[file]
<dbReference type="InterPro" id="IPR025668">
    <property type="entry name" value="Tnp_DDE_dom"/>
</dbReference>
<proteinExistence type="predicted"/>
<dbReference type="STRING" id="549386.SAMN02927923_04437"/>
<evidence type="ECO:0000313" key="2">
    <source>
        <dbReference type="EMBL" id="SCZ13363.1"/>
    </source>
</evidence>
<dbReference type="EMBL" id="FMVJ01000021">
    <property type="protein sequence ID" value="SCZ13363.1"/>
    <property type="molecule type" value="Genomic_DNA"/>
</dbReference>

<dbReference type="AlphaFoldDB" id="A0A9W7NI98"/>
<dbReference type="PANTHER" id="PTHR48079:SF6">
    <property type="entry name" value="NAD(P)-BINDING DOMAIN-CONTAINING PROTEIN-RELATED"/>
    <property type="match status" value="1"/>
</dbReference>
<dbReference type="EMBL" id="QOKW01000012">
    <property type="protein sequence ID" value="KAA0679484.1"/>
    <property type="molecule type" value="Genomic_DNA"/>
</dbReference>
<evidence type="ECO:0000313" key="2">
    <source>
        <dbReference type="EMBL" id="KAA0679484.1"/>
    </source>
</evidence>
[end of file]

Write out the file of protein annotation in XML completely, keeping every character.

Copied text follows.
<dbReference type="InterPro" id="IPR025668">
    <property type="entry name" value="Tnp_DDE_dom"/>
</dbReference>
<proteinExistence type="predicted"/>
<dbReference type="STRING" id="549386.SAMN02927923_04437"/>
<evidence type="ECO:0000313" key="2">
    <source>
        <dbReference type="EMBL" id="SCZ13363.1"/>
    </source>
</evidence>
<dbReference type="EMBL" id="FMVJ01000021">
    <property type="protein sequence ID" value="SCZ13363.1"/>
    <property type="molecule type" value="Genomic_DNA"/>
</dbReference>

<dbReference type="AlphaFoldDB" id="A0A9W7NI98"/>
<dbReference type="PANTHER" id="PTHR48079:SF6">
    <property type="entry name" value="NAD(P)-BINDING DOMAIN-CONTAINING PROTEIN-RELATED"/>
    <property type="match status" value="1"/>
</dbReference>
<dbReference type="EMBL" id="QOKW01000012">
    <property type="protein sequence ID" value="KAA0679484.1"/>
    <property type="molecule type" value="Genomic_DNA"/>
</dbReference>
<evidence type="ECO:0000313" key="2">
    <source>
        <dbReference type="EMBL" id="KAA0679484.1"/>
    </source>
</evidence>